“They’ll undoubtedly be checking with Stan, too,” I added.
“Oh, that’ll go over big!” Jake said. “After all the battles Stan has had with the bureaucracy dragging their feet on the AIDS problem, he doesn’t look kindly on authority figures. But even so, with my gun missing, I’ve got a pretty good idea who the police will move up to the top of their suspect list.”
I did, too, but didn’t say so.
“Well, there’s no point wasting your time worrying about that right now,” I said. “Did you tell the police about the guys from the Male Call being over?”
“No. I couldn’t see any point to dragging them into it, since for all I know the gun might very well have been gone before they were even here. These guys talk tough, but I can’t imagine that any of them could actually steal the gun, let alone use it!”
“But they knew you had it,” I pointed out.
“Well, yeah. The weekend I got it, we were at the Male Call, and I know I was talking about it then. It’s sort of like getting a new car. Okay, so I was doing the old ‘mine’s bigger than yours’ thing. Hey, how many people do you know with a Chief Crazy Horse Commemorative Winchester 94?”
“And you never had any indication that someone had broken into your apartment?”
“Not a clue, but…” He paused, then, “Jeezus, how stupid can I be? I sometimes leave the kitchen window open a crack. Somebody could have gotten in that way—but there’s never been any trouble in my building, and I’ve never even heard of a break-in anywhere in the neighborhood.”
“Jared was there when the cops were?”
“Yeah, but he had to leave for Carrington in time to make it to school. They seemed a little reluctant to let him go, and they fingerprinted us both before he left, which I thought was kind of strange.”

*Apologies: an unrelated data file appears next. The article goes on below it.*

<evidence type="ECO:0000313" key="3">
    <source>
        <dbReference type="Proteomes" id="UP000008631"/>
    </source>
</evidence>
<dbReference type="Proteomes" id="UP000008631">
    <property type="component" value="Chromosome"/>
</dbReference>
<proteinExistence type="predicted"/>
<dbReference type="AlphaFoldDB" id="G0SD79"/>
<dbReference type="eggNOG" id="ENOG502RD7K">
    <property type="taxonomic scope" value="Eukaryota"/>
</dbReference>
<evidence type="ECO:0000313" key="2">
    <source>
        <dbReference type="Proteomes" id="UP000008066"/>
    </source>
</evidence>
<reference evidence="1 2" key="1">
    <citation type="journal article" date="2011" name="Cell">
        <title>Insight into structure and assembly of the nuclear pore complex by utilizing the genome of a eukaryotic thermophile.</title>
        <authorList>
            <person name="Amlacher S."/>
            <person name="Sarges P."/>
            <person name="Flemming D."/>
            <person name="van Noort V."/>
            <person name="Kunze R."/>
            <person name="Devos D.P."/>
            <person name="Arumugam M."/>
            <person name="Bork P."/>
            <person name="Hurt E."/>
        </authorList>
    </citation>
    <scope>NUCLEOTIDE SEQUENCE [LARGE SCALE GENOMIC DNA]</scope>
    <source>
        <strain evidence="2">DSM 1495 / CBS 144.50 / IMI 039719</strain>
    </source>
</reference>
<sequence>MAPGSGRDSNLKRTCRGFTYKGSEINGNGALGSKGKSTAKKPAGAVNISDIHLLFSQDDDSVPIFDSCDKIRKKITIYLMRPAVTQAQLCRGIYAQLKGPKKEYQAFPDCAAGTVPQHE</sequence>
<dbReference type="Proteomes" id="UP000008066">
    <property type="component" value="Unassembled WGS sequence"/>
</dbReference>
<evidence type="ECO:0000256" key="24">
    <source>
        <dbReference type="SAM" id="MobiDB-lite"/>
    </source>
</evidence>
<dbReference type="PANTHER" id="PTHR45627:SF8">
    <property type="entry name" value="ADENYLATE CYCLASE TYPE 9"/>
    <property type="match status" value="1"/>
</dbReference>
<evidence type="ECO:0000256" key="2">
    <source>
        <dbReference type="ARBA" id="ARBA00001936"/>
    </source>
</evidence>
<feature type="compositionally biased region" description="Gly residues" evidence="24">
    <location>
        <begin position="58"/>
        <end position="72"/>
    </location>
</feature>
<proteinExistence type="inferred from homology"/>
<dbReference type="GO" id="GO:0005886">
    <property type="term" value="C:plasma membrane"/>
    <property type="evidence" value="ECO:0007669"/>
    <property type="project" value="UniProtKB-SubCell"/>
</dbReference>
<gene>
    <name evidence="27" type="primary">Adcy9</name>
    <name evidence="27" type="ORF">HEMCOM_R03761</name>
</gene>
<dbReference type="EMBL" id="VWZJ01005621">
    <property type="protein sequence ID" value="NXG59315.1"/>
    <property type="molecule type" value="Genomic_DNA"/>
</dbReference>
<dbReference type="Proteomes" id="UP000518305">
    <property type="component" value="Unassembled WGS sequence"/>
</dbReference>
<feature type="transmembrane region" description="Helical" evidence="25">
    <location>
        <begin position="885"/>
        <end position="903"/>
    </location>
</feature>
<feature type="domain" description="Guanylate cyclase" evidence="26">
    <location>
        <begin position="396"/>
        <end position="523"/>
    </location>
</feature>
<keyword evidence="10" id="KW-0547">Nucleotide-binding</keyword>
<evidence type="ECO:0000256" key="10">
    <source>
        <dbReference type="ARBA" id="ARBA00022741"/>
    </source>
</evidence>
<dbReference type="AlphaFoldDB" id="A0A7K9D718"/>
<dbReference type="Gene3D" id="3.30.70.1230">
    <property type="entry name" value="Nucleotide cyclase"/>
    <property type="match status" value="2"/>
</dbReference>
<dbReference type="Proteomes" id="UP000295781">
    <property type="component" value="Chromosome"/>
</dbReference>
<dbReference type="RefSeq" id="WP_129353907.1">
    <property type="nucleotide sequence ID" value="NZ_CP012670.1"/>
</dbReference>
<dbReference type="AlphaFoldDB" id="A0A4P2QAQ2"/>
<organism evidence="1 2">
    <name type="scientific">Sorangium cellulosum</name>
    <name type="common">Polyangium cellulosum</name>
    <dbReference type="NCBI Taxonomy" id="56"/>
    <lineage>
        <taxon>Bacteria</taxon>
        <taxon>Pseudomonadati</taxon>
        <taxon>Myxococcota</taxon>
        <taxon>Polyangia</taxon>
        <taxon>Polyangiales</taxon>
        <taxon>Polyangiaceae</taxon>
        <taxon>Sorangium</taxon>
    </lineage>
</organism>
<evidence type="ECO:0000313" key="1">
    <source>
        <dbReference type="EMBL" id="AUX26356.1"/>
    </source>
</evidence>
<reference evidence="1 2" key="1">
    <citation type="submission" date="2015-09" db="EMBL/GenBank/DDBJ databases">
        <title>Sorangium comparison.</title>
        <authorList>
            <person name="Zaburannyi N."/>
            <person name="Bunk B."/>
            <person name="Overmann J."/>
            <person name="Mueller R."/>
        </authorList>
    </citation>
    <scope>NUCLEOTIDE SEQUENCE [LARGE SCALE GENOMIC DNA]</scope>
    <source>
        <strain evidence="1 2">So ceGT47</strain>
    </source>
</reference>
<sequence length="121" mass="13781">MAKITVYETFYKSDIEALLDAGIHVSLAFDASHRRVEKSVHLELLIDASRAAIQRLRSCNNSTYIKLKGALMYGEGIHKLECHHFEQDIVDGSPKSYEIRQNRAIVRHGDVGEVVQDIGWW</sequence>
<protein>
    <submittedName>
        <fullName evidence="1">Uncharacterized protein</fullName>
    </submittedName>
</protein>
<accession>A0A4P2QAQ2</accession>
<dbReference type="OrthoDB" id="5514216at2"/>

I did, too, but again didn’t say anything.
“They didn’t say so,” Jake continued, “but I imagine they think Jared has the gun at his place, and I’ll bet the minute they left here they called the Carrington police to get a search warrant. They won’t find it, of course, but I guess I can understand their thinking. Of all the rotten luck!” He paused for a moment and then said, “I was wondering if maybe you could do us a huge favor and check with your police contacts to see what’s going on. We didn’t mention that we knew you, by the way.”
Well, now that the police were aware—and I was afraid that was a gross understatement—of Jake and Jared, I at least didn’t have to avoid using their names.
“I can do that,” I said. “But tell me what else they said or asked you.’
“They wanted to know if we knew Cal, and of course, we said yes. It would be stupid to deny it. Then they asked if either Jared or I had a grudge against him. I told them that, of course, we did—Cal was murdering gay men. They wanted to know if there might be any other reason, and I told them as far as I was concerned, the reason I gave them was reason enough.
“Then they asked if either one of us had AIDS. I told them to check with our doctor.